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Journal of Chemical Ecology

, Volume 45, Issue 4, pp 388–391 | Cite as

Attraction of the Green Lacewing Chrysoperla comanche (Neuroptera: Chrysopidae) to Yeast

  • Elda Vitanović
  • Jeffrey R. AldrichEmail author
  • Shaun L. Winterton
  • Kyria Boundy-Mills
  • Julian M. Lopez
  • Frank G. Zalom
Rapid Communications
  • 233 Downloads

Abstract

Many adult Chrysoperla comanche (Stephens) green lacewings were caught in traps baited with live yeast cultures during tests designed to catch olive fruit flies. All 13 yeast species tested were more attractive than the industry-standard dried torula yeast (Cyberlindnera jadinii; syn. Candida utilis). Live C. jadinii culture attracted significantly more lacewings than the inactive dried-pellet form of the same yeast species, demonstrating that volatiles from live yeast cultures attract adults of this lacewing. Odor profiles for two of the highly active yeasts tested herein (Lachancea thermotolerans and Solicoccozyma terrea) were similar to that for Metschnikowia pulcherrima, a yeast species isolated earlier from the gut diverticulum of Chrysoperla rufilabris. A new Metschnikowia species (M. chrysoperlae), along with two new Candida spp. that were recently realigned to one of the Metschnikowia clades (M. picachoensis and M. pimensis), were also identified from the diverticulum of C. comanche. Thus, one clade of Metschnikowia yeasts that commonly occur in floral nectar appears to exhibit mutualistic symbioses with Chrysoperla green lacewings. Both male and female C. comanche adults were attracted in the present study, and we speculate that males have exploited this symbiosis by offering Metschnikowia-laden regurgitant, including attractive volatiles, to females (‘mating trophallaxis’) as a nuptial gift.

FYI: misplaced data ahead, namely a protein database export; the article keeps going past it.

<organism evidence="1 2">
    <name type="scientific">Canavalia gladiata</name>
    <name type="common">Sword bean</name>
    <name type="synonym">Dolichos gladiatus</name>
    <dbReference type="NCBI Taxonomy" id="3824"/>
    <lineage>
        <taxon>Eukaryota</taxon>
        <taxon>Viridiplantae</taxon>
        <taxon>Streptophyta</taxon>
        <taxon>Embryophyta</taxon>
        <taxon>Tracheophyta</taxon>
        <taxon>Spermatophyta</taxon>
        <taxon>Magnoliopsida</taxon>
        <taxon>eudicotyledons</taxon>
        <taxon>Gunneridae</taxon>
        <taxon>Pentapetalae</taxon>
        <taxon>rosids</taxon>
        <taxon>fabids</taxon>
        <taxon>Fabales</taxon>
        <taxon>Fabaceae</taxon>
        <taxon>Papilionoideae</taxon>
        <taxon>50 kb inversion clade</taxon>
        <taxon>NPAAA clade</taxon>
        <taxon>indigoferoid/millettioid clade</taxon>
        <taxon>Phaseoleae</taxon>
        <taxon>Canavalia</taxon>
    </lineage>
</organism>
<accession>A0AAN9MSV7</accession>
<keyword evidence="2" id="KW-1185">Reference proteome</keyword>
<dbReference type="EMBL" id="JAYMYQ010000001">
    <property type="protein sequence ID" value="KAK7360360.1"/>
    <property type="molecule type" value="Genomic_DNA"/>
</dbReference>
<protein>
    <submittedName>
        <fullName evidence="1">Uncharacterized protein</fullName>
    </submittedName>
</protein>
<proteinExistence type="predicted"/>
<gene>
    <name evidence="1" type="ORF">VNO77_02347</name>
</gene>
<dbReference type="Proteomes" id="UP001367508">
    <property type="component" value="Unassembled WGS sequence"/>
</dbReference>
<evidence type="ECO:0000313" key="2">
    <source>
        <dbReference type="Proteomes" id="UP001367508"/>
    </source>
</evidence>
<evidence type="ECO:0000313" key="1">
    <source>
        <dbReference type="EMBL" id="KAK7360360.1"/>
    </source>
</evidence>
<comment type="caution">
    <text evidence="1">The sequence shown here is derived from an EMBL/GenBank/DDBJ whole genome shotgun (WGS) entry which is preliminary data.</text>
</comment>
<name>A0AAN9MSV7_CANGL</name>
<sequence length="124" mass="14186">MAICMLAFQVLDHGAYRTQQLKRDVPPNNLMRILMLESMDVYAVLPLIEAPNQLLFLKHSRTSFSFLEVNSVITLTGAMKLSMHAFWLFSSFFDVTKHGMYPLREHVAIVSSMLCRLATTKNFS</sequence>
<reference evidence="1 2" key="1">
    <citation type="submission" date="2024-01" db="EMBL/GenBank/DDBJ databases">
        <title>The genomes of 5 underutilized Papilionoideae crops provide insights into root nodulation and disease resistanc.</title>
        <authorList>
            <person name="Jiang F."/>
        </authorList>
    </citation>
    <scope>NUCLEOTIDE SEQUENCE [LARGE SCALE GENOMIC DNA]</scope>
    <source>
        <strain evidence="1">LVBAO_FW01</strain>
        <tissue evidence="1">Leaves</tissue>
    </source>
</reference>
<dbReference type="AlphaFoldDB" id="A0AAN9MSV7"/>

Keywords

Attraction Trophallaxis Symbiosis Mutualism Metschnikowia Torula Reproduction 

Notes

Acknowledgments

This research was supported by a Fulbright Scholarship 2015/2016 to one of us (EV), for “Understanding the multi-trophic association of olive fruit, yeast and olive fruit fly (Bactrocera oleae, Rossi) with possible implications for pest management,” and by the Department of Entomology and Nematology, University of California, Davis. Many thanks to Nikki Nicola for technical help, and we thank Dan Flynn for access to UC Davis Olive Center orchards for this study.

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Copyright information

© Springer Science+Business Media, LLC, part of Springer Nature 2019

Authors and Affiliations

  1. 1.Department of Applied ScienceInstitute for Adriatic Crops and Karst ReclamationSplitCroatia
  2. 2.Department of Entomology and NematologyUniversity of CaliforniaDavisUSA
  3. 3.Jeffrey R. Aldrich Consulting LLCMarcellUSA
  4. 4.California Department of Food and AgricultureCalifornia State Collection of ArthropodsSacramentoUSA
  5. 5.Department of Food Science and Technology, Phaff Yeast CollectionUniversity of CaliforniaDavisUSA

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